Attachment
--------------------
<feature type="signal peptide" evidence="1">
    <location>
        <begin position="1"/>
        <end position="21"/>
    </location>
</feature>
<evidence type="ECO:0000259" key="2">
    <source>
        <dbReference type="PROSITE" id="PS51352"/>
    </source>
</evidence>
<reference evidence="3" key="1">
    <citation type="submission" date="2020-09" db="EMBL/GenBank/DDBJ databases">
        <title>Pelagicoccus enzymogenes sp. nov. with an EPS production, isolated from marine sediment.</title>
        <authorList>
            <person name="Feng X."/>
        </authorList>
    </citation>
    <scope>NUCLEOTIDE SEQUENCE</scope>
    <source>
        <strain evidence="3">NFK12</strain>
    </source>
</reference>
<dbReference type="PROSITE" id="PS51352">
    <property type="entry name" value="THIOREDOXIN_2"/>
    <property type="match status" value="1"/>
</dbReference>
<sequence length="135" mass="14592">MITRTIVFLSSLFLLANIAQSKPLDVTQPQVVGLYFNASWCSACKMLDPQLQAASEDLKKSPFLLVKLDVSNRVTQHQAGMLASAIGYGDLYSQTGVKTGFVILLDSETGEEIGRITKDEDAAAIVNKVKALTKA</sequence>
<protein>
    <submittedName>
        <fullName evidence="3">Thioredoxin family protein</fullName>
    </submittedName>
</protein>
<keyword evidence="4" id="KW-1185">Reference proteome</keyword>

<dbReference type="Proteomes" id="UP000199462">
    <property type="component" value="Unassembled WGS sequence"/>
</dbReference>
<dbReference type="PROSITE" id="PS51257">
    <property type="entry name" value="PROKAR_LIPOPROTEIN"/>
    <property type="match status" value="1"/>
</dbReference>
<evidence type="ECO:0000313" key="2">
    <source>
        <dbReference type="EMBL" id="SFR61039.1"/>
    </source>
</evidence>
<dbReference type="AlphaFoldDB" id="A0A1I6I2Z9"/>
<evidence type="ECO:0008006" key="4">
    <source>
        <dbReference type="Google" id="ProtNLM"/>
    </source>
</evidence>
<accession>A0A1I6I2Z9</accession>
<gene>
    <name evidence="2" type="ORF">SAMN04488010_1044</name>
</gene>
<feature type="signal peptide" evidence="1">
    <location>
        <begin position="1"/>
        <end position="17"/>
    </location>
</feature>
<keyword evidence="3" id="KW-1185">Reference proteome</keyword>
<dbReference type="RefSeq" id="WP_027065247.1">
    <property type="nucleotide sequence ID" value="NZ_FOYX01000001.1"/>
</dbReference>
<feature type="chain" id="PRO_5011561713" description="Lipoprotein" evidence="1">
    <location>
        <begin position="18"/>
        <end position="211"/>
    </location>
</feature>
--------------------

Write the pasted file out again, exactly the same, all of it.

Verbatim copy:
<feature type="signal peptide" evidence="1">
    <location>
        <begin position="1"/>
        <end position="21"/>
    </location>
</feature>
<evidence type="ECO:0000259" key="2">
    <source>
        <dbReference type="PROSITE" id="PS51352"/>
    </source>
</evidence>
<reference evidence="3" key="1">
    <citation type="submission" date="2020-09" db="EMBL/GenBank/DDBJ databases">
        <title>Pelagicoccus enzymogenes sp. nov. with an EPS production, isolated from marine sediment.</title>
        <authorList>
            <person name="Feng X."/>
        </authorList>
    </citation>
    <scope>NUCLEOTIDE SEQUENCE</scope>
    <source>
        <strain evidence="3">NFK12</strain>
    </source>
</reference>
<dbReference type="PROSITE" id="PS51352">
    <property type="entry name" value="THIOREDOXIN_2"/>
    <property type="match status" value="1"/>
</dbReference>
<sequence length="135" mass="14592">MITRTIVFLSSLFLLANIAQSKPLDVTQPQVVGLYFNASWCSACKMLDPQLQAASEDLKKSPFLLVKLDVSNRVTQHQAGMLASAIGYGDLYSQTGVKTGFVILLDSETGEEIGRITKDEDAAAIVNKVKALTKA</sequence>
<protein>
    <submittedName>
        <fullName evidence="3">Thioredoxin family protein</fullName>
    </submittedName>
</protein>
<keyword evidence="4" id="KW-1185">Reference proteome</keyword>

<dbReference type="Proteomes" id="UP000199462">
    <property type="component" value="Unassembled WGS sequence"/>
</dbReference>
<dbReference type="PROSITE" id="PS51257">
    <property type="entry name" value="PROKAR_LIPOPROTEIN"/>
    <property type="match status" value="1"/>
</dbReference>
<evidence type="ECO:0000313" key="2">
    <source>
        <dbReference type="EMBL" id="SFR61039.1"/>
    </source>
</evidence>
<dbReference type="AlphaFoldDB" id="A0A1I6I2Z9"/>
<evidence type="ECO:0008006" key="4">
    <source>
        <dbReference type="Google" id="ProtNLM"/>
    </source>
</evidence>
<accession>A0A1I6I2Z9</accession>
<gene>
    <name evidence="2" type="ORF">SAMN04488010_1044</name>
</gene>
<feature type="signal peptide" evidence="1">
    <location>
        <begin position="1"/>
        <end position="17"/>
    </location>
</feature>
<keyword evidence="3" id="KW-1185">Reference proteome</keyword>
<dbReference type="RefSeq" id="WP_027065247.1">
    <property type="nucleotide sequence ID" value="NZ_FOYX01000001.1"/>
</dbReference>
<feature type="chain" id="PRO_5011561713" description="Lipoprotein" evidence="1">
    <location>
        <begin position="18"/>
        <end position="211"/>
    </location>
</feature>